The sales clerk slid my groceries over the scanner. I stared absently at the magazine covers: ‘Stars without Make-up’, ‘Guess Whose Cellulite’, ‘Beach Ready Bikini Bodies.’
‘Would you like a hand out with your groceries, Miss?’
That one line snapped me back to attention in a way that no other offer of help could have. I smirked. I almost laughed. He had called me Miss. Yes, yes, I heard him correctly – Miss! Over the last few years I have grudgingly come to expect to be addressed as Ma’am. That polite generic term is so laden with connotation. Every time a man (and it is always a man) has called me Ma’am I have secretly screamed inside. I am not a ‘Ma’am’. I am too young! Too young! ‘Ma’am’ had been so jarring, so offensive at first but had been leveled at me so frequently that I had begun to ignore the slight. How surprising then to be addressed as Miss. I looked the sales clerk in the eye. There was not a hint of irony or sarcasm in his words and yet, that moniker stung. Hearing that term that was reserved for a younger me illuminated the truth: I am Ma’am.
For most of my life, I have been attractive enough and young enough to garner a good deal of attention from men. This has been reinforced for me in my dealings with men and in many ways my self-worth is directly linked to the bits of flattery that have been paid to me. I don’t think that I am one of those women who use sexuality to get what I need. I am just aware that when dealing with a man, looking a certain way is to my advantage and I like the attention that comes with it. Lately, however, I have noticed a shift. I receive less attention, more indifference, from the men I come across in my life. It is the unavoidable shift from ‘Miss’ to ‘Ma’am’. I am aging and the years may (or may not) bring me wisdom but they are killing my appeal to men.
I mentioned this to Mr. Flapper Pie who, for the record, makes me feel like a sexy beast daily (I promised him I’d be clear about that!). He is constantly telling me how beautiful and sexy I am, and for that I am so grateful. My diminishing self-worth has nothing to do with him. He pointed out that age can be sexy and then confessed that he finds Helen Mirren to be one of the more attractive stars. He also reminded me how much better sex actually gets as you age. I can’t argue with him on that one. And yet, as the circles around my eyes darken, my breasts sink just a little lower, and the lines in my face etch a little deeper, I continue to feel less and less powerful. And that, my friends, is the crux of it. There is power in beauty and youth and as I age I can feel that power slip away.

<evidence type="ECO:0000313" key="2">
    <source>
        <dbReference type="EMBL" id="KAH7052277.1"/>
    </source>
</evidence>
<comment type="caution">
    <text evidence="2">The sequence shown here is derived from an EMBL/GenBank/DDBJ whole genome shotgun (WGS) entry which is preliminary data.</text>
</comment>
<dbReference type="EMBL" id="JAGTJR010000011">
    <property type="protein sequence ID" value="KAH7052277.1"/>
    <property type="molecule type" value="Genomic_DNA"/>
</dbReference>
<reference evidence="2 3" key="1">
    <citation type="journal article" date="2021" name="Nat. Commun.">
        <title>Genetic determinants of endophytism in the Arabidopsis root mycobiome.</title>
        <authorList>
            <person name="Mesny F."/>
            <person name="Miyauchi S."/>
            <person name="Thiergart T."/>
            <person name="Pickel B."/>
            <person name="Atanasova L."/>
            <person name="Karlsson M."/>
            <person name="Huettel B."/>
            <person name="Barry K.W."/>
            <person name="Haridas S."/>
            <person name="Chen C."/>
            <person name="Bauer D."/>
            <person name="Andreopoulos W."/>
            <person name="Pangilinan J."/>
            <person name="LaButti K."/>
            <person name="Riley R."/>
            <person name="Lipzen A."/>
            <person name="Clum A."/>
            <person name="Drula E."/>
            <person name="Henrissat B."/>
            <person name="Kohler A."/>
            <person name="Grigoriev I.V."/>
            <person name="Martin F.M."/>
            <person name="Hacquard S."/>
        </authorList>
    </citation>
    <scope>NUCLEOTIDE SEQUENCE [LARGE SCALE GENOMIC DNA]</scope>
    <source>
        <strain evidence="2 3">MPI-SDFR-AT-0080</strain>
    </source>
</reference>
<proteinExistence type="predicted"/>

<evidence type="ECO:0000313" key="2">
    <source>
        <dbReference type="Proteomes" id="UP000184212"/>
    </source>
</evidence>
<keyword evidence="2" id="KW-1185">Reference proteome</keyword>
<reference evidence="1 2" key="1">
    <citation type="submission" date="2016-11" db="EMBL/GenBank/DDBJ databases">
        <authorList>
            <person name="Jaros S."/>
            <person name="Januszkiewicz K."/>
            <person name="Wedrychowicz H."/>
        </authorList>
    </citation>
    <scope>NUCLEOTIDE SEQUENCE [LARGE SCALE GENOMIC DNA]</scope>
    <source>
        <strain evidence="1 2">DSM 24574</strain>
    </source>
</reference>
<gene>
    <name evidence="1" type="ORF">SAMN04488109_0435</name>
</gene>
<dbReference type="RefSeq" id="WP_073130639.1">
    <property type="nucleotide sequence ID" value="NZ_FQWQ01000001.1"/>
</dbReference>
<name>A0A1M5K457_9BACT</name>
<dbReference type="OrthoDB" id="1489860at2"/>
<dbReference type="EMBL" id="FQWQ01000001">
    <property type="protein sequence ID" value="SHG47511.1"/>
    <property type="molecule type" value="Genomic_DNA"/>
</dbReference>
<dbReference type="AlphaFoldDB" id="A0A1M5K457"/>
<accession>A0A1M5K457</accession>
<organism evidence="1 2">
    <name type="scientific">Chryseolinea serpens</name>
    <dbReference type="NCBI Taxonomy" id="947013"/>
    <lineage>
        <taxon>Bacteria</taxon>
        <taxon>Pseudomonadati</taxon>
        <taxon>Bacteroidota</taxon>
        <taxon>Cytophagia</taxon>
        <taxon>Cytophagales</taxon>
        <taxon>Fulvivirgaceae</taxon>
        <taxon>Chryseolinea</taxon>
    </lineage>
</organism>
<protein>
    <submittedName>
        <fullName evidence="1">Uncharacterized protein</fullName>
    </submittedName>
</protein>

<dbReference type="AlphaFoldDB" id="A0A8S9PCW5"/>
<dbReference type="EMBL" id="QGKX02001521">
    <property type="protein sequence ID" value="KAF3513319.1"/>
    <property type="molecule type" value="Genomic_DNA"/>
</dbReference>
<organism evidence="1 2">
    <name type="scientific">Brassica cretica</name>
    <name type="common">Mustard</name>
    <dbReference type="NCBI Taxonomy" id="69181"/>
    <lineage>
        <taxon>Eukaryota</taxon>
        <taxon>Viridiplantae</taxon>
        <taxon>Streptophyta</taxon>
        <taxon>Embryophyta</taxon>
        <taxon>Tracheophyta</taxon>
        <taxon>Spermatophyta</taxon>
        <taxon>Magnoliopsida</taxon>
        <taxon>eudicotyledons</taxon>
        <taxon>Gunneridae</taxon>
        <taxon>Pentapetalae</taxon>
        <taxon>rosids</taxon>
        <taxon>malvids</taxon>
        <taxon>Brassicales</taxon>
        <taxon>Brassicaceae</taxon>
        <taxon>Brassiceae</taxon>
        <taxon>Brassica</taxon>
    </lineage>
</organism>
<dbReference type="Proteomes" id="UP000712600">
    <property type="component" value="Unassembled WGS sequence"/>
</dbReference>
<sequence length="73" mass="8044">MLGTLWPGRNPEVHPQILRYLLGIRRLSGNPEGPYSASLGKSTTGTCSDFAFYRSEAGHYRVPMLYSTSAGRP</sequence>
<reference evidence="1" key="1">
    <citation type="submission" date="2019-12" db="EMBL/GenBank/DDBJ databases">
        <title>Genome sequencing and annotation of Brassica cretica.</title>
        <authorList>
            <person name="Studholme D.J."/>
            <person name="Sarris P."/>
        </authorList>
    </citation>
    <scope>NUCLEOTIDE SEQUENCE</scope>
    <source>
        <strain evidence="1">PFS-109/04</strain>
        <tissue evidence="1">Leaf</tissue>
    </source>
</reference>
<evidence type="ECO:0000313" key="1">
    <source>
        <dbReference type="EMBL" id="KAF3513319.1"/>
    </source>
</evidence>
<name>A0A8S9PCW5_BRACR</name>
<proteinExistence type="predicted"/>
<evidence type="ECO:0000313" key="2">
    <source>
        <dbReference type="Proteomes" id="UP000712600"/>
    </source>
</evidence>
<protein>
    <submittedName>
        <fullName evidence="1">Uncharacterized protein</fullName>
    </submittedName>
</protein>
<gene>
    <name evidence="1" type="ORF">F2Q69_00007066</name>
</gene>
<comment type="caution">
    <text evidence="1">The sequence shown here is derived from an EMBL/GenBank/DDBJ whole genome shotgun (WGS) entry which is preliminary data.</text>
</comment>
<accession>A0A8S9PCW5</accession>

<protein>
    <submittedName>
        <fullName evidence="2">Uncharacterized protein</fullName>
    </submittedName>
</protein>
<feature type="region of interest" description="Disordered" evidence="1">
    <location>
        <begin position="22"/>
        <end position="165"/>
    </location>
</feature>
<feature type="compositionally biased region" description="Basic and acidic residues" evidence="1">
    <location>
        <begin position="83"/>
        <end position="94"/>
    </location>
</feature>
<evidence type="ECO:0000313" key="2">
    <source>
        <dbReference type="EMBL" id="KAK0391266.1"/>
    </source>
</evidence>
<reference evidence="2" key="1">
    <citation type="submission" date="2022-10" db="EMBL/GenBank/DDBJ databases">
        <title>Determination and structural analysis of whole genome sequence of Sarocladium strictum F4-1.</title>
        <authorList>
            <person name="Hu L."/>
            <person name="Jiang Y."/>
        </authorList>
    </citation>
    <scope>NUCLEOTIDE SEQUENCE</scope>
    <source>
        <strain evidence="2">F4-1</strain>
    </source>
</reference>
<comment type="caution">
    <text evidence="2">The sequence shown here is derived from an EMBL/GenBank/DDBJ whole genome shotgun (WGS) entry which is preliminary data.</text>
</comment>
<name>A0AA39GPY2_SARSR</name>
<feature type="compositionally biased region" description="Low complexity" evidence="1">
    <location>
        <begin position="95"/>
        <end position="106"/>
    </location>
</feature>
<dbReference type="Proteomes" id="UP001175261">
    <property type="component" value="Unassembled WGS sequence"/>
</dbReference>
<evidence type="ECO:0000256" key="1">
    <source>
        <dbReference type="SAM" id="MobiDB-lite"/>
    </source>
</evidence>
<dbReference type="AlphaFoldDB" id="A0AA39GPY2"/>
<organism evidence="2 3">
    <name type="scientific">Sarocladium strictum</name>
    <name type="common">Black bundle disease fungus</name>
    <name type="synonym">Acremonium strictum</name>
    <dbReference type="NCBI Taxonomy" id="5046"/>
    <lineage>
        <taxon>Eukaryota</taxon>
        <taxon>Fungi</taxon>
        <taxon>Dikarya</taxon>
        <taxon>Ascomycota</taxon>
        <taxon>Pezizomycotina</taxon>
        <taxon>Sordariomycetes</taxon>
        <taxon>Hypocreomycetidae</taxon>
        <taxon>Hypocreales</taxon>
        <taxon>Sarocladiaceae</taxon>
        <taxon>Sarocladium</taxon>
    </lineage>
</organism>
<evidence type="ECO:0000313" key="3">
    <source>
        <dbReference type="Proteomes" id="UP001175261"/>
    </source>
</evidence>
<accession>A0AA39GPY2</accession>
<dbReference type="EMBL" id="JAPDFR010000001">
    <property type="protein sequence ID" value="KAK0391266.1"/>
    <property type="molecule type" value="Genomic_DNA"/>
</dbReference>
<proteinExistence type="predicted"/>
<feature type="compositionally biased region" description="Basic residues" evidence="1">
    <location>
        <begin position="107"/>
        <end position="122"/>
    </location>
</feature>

So lately, I’ve been contemplating some medical help. I’ve been wondering about Botox, Juvederm, and Restylane. I fantasize about tummy tucks (three kids do not make for a pretty tummy) and boob jobs (a nice pert C cup). Then I stop and wonder what these things would really buy me? Would I just look like a desperate women clinging to her youth? Like the man with the toupee, am I pathetic or is this something that I need to do to maintain a bit of traction in our society? And for what reason do I need these procedures? Is this about appealing to men or maintaining status with women?
I don’t want people to think that I am shallow. I have a great life and a lot of good things going for me. It’s just that this whole aging thing snuck up on me. I’ve been surprised by how much of my self-worth has been linked to my appearance and particularly surprised by how much the attention of men figures into this experience. I never realized it until the appearance of youth started to slip away. And when did that happen anyway? When did I stop being the young one?
We could have a discussion about objectification theory , how society puts pressure on women to be ‘sexy’; the impact of limiting self-worth to one’s appearance or sexual attractiveness; how women are limited (or empowered) in our society through objectification. We could examine how age biases keep women subjugated (see this fabulous article from 1979 – there have been changes, but too much stays the same). These things matter, but what matters to me right now is how aging is impacting my sense of worth. Theory and conjecture do not change the experience. My self-worth is being diminished as I age because I know that my sexual appeal to men is diminishing. And I know on an intellectual level how stupid it sounds. So please no pep talks. Yeah, Yeah, I know!
When I sat down to write this it took some strength to admit these things. As I told a dear friend recently, it is not that I am worried about what my friends will think but rather that my mother and aunts might read this. And what would they have to say? I fear that their judgement would lay heaviest on me. Perhaps it was their conservative Calvinist upbringing or the hangover from sixties and seventies feminism that the older generation came up in but they do not talk openly about aging. While it is clear that all the women in my extended family care deeply about their appearance, no one would ever admit to its importance. So I am left to extrapolate their experience from what is not said and from the silent ways in which I see them confront their age. Would aging be easier if we talked about it?
There is nothing that can really be done. A little Botox might buy me a couple of years, but in the end I will have to deal with this. It is a new journey for me, one which I’m just learning to navigate. I need to stop clinging to ‘Miss’ and to accept that ‘Ma’am’ can be good and beautiful too.